©2018 American Association for Cancer Research.
Gold nanoparticles (AuNPs) were functionalized for rapid binding of Acinetobacter baumannii (A. baumannii), a Gram-negative bacterium. AuNPs were functionalized with colistin (Col), a polycationic antibiotic, using a two-step self-assembly process, in which heterobifunctional polyethylene glycol (PEG) was used as a linker. Colistin was successfully conjugated to the AuNPs (Col-PEG-AuNP), as validated by dynamic light scattering (DLS) and proton nuclear magnetic resonance (H1 NMR). High angle annular dark field scanning transmission electron microscopy (HAADF-STEM) images, acquired simultaneously with X-ray energy dispersive spectroscopy (EDS) data, confirmed binding of Col-PEG-AuNPs to the cell envelope of A. baumannii. Results generated from a binding assay indicated that Col-PEG-AuNP complexation with A. baumannii occurred rapidly and reached half-maximum saturation in approximately 7 minutes, on average, for all A. baumannii strains evaluated. Quantitative measurement of the kinetics of Col-PEG-AuNP binding to A. baumannii is essential to inform the design of colistin-functionalized magnetic nanoparticles for magnetic separation of nanoparticle-bound A. baumannii.
Vascular cell adhesion molecule 1 (VCAM-1) is an important inflammatory biomarker correlating with retinal disease progression. Thus, detection of VCAM-1 mRNA expression levels at an early disease stage could be an important predictive biomarker to assess the risk of disease progression and monitoring treatment response. We have developed VCAM-1 targeted antisense hairpin DNA-functionalized gold nanoparticles (AS-VCAM-1 hAuNP) for the real time detection of VCAM-1 mRNA expression levels in retinal endothelial cells. The AS-VCAM-1 hAuNP fluorescence enhancement clearly visualized the TNF-α induced cellular VCAM-1 mRNA levels with high signal to noise ratios compared to normal serum treated cells. The scrambled hAuNP probes were minimally detectable under same image acquisition conditions. Intracellular hAuNPs were detected using transmission electron microscopy (TEM) analysis of the intact cells. In addition, the AS-VCAM-1 hAuNP probes exhibited no acute toxicity to the retinal microvascular endothelial cells as measured by live-dead assay.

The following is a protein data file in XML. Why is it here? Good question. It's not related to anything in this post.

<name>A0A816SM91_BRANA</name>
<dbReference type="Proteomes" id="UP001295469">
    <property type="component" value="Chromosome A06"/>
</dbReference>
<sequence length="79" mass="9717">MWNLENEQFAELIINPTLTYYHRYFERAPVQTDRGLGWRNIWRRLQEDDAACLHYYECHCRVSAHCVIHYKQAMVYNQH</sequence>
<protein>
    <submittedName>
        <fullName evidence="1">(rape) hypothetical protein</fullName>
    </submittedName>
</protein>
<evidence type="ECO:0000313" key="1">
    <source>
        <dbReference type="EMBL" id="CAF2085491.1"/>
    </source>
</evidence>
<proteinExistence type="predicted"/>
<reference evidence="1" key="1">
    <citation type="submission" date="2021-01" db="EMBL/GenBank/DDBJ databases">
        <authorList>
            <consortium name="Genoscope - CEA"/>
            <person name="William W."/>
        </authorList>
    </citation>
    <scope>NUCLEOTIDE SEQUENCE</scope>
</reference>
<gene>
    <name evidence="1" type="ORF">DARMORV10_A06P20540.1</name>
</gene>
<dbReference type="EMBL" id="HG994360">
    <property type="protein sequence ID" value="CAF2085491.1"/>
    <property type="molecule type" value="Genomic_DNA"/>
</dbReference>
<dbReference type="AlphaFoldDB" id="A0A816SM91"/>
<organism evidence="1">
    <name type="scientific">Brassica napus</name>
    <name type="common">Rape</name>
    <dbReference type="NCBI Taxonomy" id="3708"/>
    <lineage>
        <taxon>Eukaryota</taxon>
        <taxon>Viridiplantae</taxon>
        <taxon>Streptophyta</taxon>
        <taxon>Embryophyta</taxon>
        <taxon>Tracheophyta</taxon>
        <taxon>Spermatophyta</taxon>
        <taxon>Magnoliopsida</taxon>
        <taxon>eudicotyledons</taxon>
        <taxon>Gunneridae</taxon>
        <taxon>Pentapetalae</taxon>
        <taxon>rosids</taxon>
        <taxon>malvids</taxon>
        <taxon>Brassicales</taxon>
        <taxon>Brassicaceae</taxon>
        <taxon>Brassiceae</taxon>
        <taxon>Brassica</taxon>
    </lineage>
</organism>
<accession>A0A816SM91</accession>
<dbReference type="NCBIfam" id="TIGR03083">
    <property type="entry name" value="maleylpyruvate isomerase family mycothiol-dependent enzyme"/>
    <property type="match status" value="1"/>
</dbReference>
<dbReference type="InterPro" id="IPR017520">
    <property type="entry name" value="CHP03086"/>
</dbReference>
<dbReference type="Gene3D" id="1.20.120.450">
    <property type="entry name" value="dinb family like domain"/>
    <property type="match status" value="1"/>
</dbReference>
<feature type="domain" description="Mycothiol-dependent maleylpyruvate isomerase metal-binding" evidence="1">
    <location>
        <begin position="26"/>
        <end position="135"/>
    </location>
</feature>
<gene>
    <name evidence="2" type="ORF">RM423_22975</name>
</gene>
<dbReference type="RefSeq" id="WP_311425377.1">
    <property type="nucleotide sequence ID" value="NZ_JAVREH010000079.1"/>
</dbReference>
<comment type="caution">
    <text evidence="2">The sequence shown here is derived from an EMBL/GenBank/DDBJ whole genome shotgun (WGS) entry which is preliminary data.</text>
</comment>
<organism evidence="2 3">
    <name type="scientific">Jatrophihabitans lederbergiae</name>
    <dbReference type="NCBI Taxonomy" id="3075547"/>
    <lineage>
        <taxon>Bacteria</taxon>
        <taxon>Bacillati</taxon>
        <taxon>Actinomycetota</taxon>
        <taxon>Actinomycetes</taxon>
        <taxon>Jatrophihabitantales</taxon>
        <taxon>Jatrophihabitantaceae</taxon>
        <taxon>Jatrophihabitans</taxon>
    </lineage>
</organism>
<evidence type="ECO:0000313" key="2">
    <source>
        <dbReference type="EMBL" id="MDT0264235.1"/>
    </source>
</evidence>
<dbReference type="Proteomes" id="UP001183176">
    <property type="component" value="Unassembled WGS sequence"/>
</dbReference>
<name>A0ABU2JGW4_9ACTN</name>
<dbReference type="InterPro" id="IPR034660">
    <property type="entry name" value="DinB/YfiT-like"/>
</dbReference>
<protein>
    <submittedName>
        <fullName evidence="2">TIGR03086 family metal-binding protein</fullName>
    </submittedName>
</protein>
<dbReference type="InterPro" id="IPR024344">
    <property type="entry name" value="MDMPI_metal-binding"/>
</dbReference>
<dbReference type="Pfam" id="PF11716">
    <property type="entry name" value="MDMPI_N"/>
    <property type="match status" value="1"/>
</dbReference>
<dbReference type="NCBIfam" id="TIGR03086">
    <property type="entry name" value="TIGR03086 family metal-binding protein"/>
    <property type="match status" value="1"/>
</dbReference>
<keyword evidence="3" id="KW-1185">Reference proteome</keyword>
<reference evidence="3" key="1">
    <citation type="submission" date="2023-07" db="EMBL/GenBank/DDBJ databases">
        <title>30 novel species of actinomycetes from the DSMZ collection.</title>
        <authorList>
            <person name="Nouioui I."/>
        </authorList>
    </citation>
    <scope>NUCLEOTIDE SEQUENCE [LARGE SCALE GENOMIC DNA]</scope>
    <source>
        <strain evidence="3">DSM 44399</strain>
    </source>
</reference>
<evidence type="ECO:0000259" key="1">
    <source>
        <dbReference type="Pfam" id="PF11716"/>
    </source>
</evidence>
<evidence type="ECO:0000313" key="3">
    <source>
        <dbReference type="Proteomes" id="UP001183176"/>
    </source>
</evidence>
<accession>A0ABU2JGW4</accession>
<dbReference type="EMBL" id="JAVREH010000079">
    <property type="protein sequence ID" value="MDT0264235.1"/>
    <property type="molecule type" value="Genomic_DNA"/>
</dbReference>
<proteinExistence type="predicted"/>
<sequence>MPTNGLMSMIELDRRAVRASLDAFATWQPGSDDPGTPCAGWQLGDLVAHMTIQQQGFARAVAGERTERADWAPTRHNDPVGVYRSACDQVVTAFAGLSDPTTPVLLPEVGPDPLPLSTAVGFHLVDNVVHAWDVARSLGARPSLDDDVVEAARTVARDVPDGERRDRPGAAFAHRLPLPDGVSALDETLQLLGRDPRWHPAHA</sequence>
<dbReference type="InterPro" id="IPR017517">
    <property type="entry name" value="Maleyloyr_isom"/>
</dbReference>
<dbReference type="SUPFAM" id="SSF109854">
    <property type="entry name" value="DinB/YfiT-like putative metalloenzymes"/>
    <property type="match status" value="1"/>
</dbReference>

Copyright © 2017 Elsevier Inc. All rights reserved.
Nanogels with a biomolecular coating (biocoating) were shown to be capable of triggered delivery of anticancer drug Doxorubicin. The biocoating was formed utilizing binding between glycogen and the tetra-functional lectin Concanavalin A, which can be triggered to disassemble (and release) upon exposure to glucose and changes in solution pH. We also show the nanogel's thermoresponsivity can be used to accelerate Doxorubicin release. Moreover, we showed that transferrin immobilized on the nanogel surface could accelerate nanogel uptake by cancer cells. In these experiments, we showed that Doxorubicin was able to be released to the nucleus of human liver cancer cell line (HepG2) within 3 h. Doxorubicin-loaded nanogels exhibit a strong growth inhibition ability toward HepG2. This investigation showcases how nanogel design and chemistry can be tuned to achieve useful biomedical applications.